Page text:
Sunday, July 24, 2011

Swimming with Whale Sharks Cancun

"Go go go!" the captain yells and we throw our bodies off the side of the boat, landing in the sea and coming face to face with the gaping maw of an 8 meter long shark. "MMMMM" I yell through my snorkel (everything sounds like "mmmm" in a snorkel, the translation here is something along the lines of "Holy Cow!"). Though the enormous mouth coming at me is about 1 meter wide, I do know that this whale shark is really only interested in eating plankton. I manoeuvre myself out of her direct path and try to remember to breathe, it is an intimidating mouth regardless of whether I am considered lunch or not. We follow along with her, using our flippers like mad to race to stay alongside her rippled and dotted body. Her mouth opens and closes and the cleaner fish cling to her side and she finally outraces us and we pause for a breath.

This is whale shark season. Every year between May and September, whale sharks gather in large numbers off the northern coast of the Yucatan Peninsula. While whale sharks are found in a few other places in the world, the aggregation in the Mexican Caribbean is by far the largest and most easily accessible for scientists and adventurers. Visitors to Cancun, Isla Mujeres and Isla Holbox can find themselves in the midst of hundreds of these gentle giants, known locally as "dominoes" for their spotted and dotted skin. Scientists regularly visit the region to investigate this still mysterious animal, tagging the animals in an effort to gain a deeper understanding of their migration routes and mating habits.

The whale shark is indeed a member of the shark family, the biggest fish in the sea. The largest recorded whale shark was more than 12 meters long and the heaviest weighed 36 tonnes!. They live in warm-temperate and tropical waters and feed on plankton, algae and fish eggs through filters in their large mouths. Whale sharks are "ovoviviparous" animals, meaning they reproduce through eggs, then give birth to live young, perhaps up to 300 offspring at a time. Whale sharks reach sexual maturity around 30 years of age and it's estimated that they have a lifespan of between 70 and 100 years.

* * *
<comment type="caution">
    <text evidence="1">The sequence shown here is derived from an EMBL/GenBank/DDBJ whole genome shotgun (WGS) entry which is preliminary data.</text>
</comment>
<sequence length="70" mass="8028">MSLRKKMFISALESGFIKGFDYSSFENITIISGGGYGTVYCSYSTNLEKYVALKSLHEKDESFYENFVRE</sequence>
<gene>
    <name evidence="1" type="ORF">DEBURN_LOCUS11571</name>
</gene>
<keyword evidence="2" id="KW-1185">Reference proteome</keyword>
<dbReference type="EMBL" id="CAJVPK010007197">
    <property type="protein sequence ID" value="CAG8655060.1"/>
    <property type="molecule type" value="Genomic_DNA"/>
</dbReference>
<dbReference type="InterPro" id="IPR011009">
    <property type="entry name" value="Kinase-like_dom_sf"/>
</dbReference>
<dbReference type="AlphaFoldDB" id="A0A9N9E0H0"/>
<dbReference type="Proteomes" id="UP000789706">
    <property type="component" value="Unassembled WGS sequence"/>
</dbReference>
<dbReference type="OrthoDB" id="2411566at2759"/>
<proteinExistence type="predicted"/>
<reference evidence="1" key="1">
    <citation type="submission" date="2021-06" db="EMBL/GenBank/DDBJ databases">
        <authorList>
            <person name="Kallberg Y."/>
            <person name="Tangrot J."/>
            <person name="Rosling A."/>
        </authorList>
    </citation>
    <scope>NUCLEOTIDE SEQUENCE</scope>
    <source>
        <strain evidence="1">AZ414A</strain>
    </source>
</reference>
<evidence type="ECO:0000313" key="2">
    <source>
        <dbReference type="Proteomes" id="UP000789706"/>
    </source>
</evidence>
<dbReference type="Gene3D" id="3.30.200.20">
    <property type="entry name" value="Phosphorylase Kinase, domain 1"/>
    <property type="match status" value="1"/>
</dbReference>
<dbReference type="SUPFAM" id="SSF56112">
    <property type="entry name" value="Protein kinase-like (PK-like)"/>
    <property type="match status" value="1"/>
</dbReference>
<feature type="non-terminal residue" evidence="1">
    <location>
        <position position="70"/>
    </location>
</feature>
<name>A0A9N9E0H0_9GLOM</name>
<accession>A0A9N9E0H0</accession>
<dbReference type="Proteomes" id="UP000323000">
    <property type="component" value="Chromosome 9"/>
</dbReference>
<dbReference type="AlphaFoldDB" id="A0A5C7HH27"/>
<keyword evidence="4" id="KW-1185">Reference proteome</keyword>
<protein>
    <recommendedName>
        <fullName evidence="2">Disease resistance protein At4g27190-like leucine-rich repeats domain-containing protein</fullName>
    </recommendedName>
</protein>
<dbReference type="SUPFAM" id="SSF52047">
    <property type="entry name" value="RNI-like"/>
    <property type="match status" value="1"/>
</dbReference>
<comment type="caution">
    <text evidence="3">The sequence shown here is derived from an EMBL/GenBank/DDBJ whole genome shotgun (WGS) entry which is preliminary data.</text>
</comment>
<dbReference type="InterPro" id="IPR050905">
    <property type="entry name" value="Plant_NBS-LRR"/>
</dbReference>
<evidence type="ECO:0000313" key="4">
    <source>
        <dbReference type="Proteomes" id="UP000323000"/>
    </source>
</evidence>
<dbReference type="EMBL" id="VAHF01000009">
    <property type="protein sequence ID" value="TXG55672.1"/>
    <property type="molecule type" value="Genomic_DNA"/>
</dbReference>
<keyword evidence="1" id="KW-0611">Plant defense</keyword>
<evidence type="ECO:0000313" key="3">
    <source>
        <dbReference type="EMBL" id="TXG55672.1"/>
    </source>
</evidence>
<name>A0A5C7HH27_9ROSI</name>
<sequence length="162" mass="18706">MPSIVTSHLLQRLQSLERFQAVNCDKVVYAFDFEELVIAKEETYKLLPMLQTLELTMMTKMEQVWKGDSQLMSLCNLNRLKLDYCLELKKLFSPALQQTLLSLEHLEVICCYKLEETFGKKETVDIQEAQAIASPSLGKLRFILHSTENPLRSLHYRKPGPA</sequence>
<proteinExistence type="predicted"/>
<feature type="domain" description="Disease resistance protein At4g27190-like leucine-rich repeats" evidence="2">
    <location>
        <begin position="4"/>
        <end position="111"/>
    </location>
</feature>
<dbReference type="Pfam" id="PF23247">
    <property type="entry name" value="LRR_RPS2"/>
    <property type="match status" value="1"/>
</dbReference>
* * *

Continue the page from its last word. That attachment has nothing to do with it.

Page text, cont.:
I am an incredibly fortunate woman to live where I do. This was my third time swimming with the whale sharks and it doesn't get old. Today's adventure was once again "unbelievable, out of this world, unreal, super chingon!" The sky was blue with white fluffy clouds, the sun shone down, the guides from Ecocolors were superb as they always are and our boat mates were a lot of fun. We found a group of about 100 sharks today and we each got five "jumps" and pretty much unlimited time sharing the underwater home of these incredible creatures. I really don't think it's possible to express the power of the experience through mere words or photos or even video, it's something you'll just have to try for yourself. Swimming with whale sharks in the Mexican Caribbean is just one of a million reasons why you should visit Mexico, a unique, natural experience that you will remember for a lifetime. This is definitely "bucket list" material.

Click here for more "Whale Shark Photos" from today's excursion.

Marca País – Imagen de México, is a joint public and private sector initiative designed to help promote Mexico as a global business partner and an unrivaled tourist destination. This program is designed to shine a light on the Mexico that its people experience every day.

Disclosure: I am being compensated for my work in creating and managing content as a Contributor for the México Today Program.All stories, opinions and passion for all things México shared here are completely my own.

Disclosure: My whale shark adventure was provided courtesy Ecocolors Tours, though all opinions expressed are my own.

Sunday, July 17, 2011

OUT on Isla Mujeres on a Sunday

Sundays were made for getting the heck out of Dodge. Fresh air, maybe some ocean, maybe some jungle, just OUT. The Whale Shark Festival was in Isla Mujeres so that made Max's "Where we goin' this weekend?" question easy to answer. Tia Lisa had to go to Isla for an errand and another sweet friend was going with her so we all headed out together.

Sitting on the top of the Puerto Juarez ferry, the sun coming down hot and hard, a musician started playing his guitar. He even managed to get some of us singing along to "Guantanamera" and "Cancion de Mariachi". We girlies gossiped and caught up and Max hung over the railing looking for I don't know what in the water and the crossing seemed to go by quickly.